Full steam ahead: Customers at DIRFT

Customer Case Studies

March 15, 2016
by Robin Woodbridge

Back in 2006, when we acquired Severn Trent Water Property Ltd, we became owners of the open access rail terminal at the Daventry International Rail Freight Terminal (DIRFT).  In the centre of the country, close to the West Coast Mainline Railway and Junction 18 of the M1 motorway, DIRFT has always been a prime intermodal logistics location.  

The Severn Trent portfolio also included the neighbouring site, so because a growing number of our customers were interested in using rail as part of their logistics operations, we developed a second phase, which is now known as Prologis RFI DIRFT.

Phase two comprised three plots, which are now let to Tesco (840,000 square feet); Sainsbury’s (1 million square feet) and Eddie Stobart (420,000 square feet).  Each company is using rail to transport goods; their reasons for doing so are similar, but they are all taking a different approach.

    How Customers Use Rail

Tesco: Domestic Intermodal (unitized load)

Tesco uses rail to transport ambient general merchandise from its National Distribution Centre (NDC) at DIRFT to its regional network of distribution centres around the country. Rail currently accounts for 50% of all outbound stock.

Tesco’s building, which completed in 2011, has a 220m long dedicated intermodal terminal with three embedded sidings. It receives and dispatches four trains a day to and from Wentloog in South Wales, Barking in East London, Mossend in Scotland and Teesport in the North East.

Sainsbury’s: Port Intermodal

The Sainsbury’s building receives trains transporting ambient general merchandise from the ports. By establishing its import centre and long-hold facility at DIRFT, Sainsbury’s is not tied to one port, but can use the most appropriate port to meet its specific needs.

The facility includes a 400m long dedicated intermodal terminal with two sidings on ballasted track. When trains arrive at DIRFT on the West Coast Mainline, they are shunted from the reception sidings to the Sainsbury’s facility, where they are unloaded using electric-powered, rubber-tyred gantry cranes. Containers are then either stored on the terminal, moved into the building or transported off-site to another Sainsbury’s distribution centre or third party location.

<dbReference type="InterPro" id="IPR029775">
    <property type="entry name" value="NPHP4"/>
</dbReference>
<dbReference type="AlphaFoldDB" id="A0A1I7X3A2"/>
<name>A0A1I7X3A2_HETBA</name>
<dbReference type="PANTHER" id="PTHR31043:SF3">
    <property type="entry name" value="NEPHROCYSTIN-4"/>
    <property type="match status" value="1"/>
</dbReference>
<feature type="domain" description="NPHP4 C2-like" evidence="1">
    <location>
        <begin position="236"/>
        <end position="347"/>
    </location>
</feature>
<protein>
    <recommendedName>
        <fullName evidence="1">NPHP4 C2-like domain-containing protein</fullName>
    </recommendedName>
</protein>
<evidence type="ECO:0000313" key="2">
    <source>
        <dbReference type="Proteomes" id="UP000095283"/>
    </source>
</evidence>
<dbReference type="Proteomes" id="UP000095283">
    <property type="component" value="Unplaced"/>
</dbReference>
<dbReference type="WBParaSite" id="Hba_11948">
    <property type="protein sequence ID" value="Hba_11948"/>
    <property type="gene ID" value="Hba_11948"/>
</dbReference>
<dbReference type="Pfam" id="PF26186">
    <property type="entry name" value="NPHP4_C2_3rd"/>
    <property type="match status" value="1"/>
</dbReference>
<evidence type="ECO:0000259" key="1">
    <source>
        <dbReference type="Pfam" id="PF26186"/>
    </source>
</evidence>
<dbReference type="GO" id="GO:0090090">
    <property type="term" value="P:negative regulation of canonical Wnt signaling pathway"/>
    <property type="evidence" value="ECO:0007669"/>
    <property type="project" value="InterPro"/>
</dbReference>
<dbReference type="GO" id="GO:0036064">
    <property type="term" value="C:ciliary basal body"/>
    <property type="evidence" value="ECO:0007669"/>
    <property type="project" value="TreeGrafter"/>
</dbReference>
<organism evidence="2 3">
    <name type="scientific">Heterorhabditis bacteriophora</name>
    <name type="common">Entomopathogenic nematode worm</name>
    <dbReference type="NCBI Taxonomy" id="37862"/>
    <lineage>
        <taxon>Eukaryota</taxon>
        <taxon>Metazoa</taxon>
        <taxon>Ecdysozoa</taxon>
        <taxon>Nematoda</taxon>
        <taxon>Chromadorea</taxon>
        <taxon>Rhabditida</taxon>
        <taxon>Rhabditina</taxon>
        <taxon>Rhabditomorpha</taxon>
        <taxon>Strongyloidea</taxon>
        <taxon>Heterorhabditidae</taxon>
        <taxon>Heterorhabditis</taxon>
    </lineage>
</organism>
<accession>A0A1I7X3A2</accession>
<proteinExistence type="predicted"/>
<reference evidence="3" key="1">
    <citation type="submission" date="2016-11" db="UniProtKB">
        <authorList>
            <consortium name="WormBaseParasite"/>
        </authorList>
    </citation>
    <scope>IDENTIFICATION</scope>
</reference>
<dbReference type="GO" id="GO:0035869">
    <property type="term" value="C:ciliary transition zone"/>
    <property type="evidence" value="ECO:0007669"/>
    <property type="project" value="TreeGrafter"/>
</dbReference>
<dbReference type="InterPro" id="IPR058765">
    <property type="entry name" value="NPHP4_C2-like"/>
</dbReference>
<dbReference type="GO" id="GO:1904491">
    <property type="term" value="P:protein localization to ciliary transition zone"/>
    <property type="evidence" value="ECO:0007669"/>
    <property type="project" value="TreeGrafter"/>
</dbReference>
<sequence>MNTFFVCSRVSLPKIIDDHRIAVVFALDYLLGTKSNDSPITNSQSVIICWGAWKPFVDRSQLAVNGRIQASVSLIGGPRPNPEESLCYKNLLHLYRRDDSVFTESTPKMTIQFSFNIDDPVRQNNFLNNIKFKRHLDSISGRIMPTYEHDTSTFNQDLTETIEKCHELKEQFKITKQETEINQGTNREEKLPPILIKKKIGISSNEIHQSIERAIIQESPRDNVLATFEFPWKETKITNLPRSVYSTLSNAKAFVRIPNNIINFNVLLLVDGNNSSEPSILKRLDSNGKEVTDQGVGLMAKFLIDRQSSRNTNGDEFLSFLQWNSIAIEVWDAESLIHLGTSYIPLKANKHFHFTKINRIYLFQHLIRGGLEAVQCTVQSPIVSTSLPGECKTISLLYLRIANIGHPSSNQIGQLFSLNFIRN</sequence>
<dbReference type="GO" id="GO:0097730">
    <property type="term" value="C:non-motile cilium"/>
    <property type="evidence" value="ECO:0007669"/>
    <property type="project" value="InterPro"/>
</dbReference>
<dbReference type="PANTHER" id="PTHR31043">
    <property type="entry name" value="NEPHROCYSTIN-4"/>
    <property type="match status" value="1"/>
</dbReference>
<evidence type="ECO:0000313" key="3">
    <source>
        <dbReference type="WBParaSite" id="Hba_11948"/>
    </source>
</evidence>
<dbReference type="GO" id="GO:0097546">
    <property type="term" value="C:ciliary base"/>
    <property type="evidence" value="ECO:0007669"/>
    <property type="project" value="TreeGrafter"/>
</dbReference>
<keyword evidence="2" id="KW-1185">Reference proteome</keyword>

Eddie Stobart: Domestic Intermodal 

Eddie Stobart first entered the rail sector in 2006 and the company has become a keen advocate of rail freight. It operates an open access intermodal terminal at Widnes and has a campus of four buildings at DIRFT. The new 420,000 square foot unit gives Eddie Stobart a dedicated intermodal hub from which it can service the logistics requirements of a number of customers.

The facility, which completed in summer 2015, has a 350m canopied siding along the rear of unit, where forklifts can load and unload trains. This configuration is particularly suited to bulkier good such as wine, bottled water and automotive parts.

Why Customers Use Rail

Sustainability: Transporting goods by rail can help companies reduce their environmental impact.  Tesco, for example saves 14 million road miles a year and 9.3 million kg of CO2 a year by using rail freight.

Cost effective: One gallon of diesel can move a tonne of freight 246 miles by rail, but only 88 miles by road.  Further, the increasing electrification of the rail network provides a hedge against any future increase in the cost of diesel.

Reliability: Traffic on the rail network is planned and timed and it is therefore more reliable than the roads. Tesco has been operating its rail network since 2006 and it achieves 98% on-time deliveries.

And the story continues. Infrastructure work has now started on the third phase, providing a further 7.9 million square feet, together with a new state-of-the-art rail terminal to meet customer demand and support DIRFT’s position as the UK’s premier intermodal logistics location.